SAN FRANCISCO (CBS SF) – The stage was not only set at the University of San Francisco Thursday night for the first debate of San Francisco’s latest mayoral contest – the stage was downright packed, with 9 candidates taking part in the Mayoral Forum on Service, which focused on issues affected community service and education within the City.

KCBS’ Chris Filippi Reports:

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By all accounts, the participants were cordial and collaborative, much like the tone they all said they would strike if elected in November.

State Sen. Leland Yee, supervisors David Chiu and John Avalos, City Attorney Dennis Herrera, former supervisors Tony Hall, Bevan Dufty and Michela Alioto-Pier, City Assessor-Recorder Phil Ting and venture capitalist Joanna Rees were all invited to Thursday evening’s debate.

The debate was essentially free of argument or discourse between the candidates, partly due to the forum’s format, which only allowed for opening statements, answers to prepared questions, and a brief closing statement.

Still, the friendly atmosphere may also have been because of the city’s ranked-choice voting system, which requires voters to list their top three picks for the position, and will likely require the candidates to align with some opponents in order to get second- and third-place votes.

Many of the candidates described their upbringing and experience in public service or the business sector, and answered questions about how they might deal with looming budget deficits and how they can help struggling neighborhoods in the city.

“These are very tough times for cities around the country,” Avalos said. “Local governments are forced to do more with less.”

A number of the candidates stressed that collaborations between the government and community groups were essential to maintaining the quality of life San Franciscans expect.

“The best we can do in government, we achieve when we have the involvement of the community,” Herrera said.

According to Yee, “We have to keep the notion of community participation alive” to counteract dwindling help from the state level.

Dufty said San Franciscans know how to “find common ground in this very small, special place.”

Some candidates also touted their accomplishments in public office.

Chiu said he has helped change the tone at City Hall since becoming the president of the Board of Supervisors three years ago and is helping to formulate a pension reform plan to help lessen the city’s budget deficit.

Ting said his work in launching GoSolarSF, the city’s first municipal solar energy incentive program, has led to “a cleaner and greener San Francisco,” including solar panels on four times as many house rooftops now as there were when the program started in 2008.

Hall touted his 30-plus years of experience in various city departments, and accomplishments as a supervisor, including restoring the Ocean Avenue commercial district and Harding Park Golf Course, while Alioto-Pier talked about her work as a policy advisor in the Clinton White House and advocate for the disabled.

Rees, the lone candidate among the nine with no public sector experience, emphasized her business background and commitment to innovation.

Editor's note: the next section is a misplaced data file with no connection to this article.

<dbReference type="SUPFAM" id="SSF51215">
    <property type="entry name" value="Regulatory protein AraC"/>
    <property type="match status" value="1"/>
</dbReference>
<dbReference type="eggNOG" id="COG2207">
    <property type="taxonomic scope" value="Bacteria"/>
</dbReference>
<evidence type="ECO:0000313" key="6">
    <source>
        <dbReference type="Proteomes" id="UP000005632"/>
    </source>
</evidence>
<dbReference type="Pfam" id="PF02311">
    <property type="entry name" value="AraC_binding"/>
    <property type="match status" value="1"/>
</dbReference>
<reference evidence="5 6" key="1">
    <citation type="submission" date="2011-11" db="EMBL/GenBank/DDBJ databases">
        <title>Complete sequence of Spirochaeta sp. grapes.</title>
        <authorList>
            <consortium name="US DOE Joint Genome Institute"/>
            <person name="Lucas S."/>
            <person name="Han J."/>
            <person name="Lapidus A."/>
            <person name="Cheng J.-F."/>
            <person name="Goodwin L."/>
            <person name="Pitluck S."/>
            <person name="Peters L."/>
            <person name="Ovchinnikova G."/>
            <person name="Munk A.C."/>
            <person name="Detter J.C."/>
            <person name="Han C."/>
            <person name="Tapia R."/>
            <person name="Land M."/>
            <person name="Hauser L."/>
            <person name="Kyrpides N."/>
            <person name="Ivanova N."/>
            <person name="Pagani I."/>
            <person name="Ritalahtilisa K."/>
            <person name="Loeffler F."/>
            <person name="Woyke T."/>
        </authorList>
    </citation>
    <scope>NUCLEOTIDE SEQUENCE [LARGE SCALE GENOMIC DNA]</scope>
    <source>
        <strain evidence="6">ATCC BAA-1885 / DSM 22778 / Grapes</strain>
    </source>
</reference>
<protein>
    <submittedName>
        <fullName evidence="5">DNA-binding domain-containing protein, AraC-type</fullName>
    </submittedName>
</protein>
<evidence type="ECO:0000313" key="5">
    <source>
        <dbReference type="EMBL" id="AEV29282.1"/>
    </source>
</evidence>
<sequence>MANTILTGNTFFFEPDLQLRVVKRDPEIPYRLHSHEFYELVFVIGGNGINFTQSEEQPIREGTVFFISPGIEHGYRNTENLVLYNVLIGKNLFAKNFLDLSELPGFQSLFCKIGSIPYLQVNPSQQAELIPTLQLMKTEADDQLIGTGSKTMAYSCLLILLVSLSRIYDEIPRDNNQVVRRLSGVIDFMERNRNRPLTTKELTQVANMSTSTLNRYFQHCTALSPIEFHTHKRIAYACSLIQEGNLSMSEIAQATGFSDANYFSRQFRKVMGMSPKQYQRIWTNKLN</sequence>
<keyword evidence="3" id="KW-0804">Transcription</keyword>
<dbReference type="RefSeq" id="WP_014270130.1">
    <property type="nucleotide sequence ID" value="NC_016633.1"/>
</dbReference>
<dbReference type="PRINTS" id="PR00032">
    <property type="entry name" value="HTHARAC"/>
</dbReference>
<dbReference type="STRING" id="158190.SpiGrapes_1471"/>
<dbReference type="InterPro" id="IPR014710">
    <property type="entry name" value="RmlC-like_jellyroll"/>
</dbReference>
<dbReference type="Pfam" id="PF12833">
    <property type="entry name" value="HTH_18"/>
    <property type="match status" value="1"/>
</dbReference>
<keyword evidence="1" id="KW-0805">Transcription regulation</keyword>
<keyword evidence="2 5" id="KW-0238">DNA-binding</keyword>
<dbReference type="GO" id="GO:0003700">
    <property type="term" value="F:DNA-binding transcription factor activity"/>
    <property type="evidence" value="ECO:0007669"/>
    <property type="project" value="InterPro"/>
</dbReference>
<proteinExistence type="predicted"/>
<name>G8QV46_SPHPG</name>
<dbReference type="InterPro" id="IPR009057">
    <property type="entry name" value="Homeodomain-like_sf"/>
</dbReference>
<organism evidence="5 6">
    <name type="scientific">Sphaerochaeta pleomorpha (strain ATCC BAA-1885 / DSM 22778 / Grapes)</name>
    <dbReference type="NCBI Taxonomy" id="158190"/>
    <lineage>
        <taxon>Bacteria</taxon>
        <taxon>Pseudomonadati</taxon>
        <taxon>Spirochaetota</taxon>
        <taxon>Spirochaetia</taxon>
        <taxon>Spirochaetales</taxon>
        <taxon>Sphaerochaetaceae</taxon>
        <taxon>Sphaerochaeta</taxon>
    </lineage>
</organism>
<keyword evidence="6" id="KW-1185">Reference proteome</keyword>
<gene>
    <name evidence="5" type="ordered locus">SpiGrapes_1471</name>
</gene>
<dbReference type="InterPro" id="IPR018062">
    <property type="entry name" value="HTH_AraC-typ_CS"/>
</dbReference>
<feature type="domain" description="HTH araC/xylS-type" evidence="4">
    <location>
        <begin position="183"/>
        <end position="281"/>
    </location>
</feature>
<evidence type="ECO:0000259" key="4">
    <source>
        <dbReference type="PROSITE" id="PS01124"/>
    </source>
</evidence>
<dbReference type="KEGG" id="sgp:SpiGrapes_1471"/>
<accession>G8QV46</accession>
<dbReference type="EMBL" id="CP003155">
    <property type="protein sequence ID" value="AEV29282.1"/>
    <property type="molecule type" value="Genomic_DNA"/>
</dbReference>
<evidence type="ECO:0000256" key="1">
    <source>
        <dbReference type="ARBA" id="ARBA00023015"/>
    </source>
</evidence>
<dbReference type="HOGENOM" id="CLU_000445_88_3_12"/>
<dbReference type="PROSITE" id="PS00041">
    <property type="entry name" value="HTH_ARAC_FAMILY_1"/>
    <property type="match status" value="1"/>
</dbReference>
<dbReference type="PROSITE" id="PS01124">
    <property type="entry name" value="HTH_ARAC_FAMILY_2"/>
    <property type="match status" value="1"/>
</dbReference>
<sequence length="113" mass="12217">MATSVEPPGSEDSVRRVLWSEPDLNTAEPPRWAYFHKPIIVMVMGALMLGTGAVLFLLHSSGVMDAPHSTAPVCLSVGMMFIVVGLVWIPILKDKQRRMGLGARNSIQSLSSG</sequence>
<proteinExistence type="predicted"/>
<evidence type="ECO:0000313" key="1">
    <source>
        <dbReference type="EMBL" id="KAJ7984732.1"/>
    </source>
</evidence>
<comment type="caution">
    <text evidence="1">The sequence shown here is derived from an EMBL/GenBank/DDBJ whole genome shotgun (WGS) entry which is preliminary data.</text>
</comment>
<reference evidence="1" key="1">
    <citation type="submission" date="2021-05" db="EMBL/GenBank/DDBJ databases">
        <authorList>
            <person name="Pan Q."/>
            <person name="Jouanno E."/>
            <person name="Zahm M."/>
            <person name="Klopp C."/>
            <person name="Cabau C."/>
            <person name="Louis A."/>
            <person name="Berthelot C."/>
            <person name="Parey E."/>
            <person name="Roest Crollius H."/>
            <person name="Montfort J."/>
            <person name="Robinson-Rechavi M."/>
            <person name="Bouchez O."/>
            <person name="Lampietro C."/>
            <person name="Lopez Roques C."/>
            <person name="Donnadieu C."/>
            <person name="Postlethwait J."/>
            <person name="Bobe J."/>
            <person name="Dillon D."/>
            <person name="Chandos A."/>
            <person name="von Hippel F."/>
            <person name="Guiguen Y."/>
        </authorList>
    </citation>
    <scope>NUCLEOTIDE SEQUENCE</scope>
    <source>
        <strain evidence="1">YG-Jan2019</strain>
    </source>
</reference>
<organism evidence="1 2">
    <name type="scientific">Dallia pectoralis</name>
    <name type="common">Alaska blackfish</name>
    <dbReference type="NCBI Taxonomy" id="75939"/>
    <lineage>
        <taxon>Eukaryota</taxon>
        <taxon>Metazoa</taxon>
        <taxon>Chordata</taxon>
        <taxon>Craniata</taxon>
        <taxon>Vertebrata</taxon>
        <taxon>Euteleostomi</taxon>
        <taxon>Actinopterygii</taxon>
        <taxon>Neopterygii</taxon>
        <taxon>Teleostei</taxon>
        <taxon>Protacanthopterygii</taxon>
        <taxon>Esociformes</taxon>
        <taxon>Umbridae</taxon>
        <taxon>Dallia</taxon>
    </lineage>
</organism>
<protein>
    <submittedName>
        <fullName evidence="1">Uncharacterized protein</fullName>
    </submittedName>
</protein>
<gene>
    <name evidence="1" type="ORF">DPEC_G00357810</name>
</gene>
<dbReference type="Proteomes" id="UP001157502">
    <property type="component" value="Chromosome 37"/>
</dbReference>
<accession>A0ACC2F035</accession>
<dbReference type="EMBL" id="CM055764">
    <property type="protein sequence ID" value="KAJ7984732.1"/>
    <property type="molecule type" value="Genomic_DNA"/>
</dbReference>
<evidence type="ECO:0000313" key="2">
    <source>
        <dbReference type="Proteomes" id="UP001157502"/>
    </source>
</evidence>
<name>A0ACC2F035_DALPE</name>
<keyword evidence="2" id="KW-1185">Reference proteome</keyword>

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“I’m not part of the City Hall crowd,” she said.

She said if each of the candidates were as open to embracing innovation as she is, “I would be supporting them and not running.”

In all, more than 30 candidates have filed to run for mayor, in what is still largely considered a wide open race.

Interestingly, one of those not on that long list: Ed Lee, who became interim mayor earlier this year when Gavin Newsom was sworn in as California’s Lieutenant Governor.

KCBS’ Barbara Taylor Reports:

Lee became mayor unexpectedly, chosen by the supervisors to replace Newsom. At the time, he said he would not run for the job.

“The door is shut, I’m not running. I’m making no plans to be part of the election at all.”

Assuming he does leave the mayoral post in November 2011, city leaders have already begun taking steps to give him a bit of job security – clearing the way for Lee to remain gainfully employed by San Francisco when his brief mayoral term ends.

“I thank you for this enormous honor and the enormous responsibility to serve as your mayor,” he said back in January after being selected interim mayor. He had to leave his post as City Administrator and under current ethics law, he can’t get it back.

Thursday, the San Francisco Board of Supervisors rules committee carved out an exception, which would allow Lee to take another city job, though it would have to be his old salary.

The offer would be null and void if he elected to run for mayor.

“If the interim mayor does decide to run,” detailed supervisor Jane Kim, “he will no longer be eligible for this ordinance, will not be able to return to his employment.”

She made clear, though, that she supported the exception.

“This ordinance came forward out of an exceptional circumstance which is when we have a mayor that is elected to another seat and we are scrambling to find leadership in an interim mayor.”

The exemption was forward to the full board for consideration.

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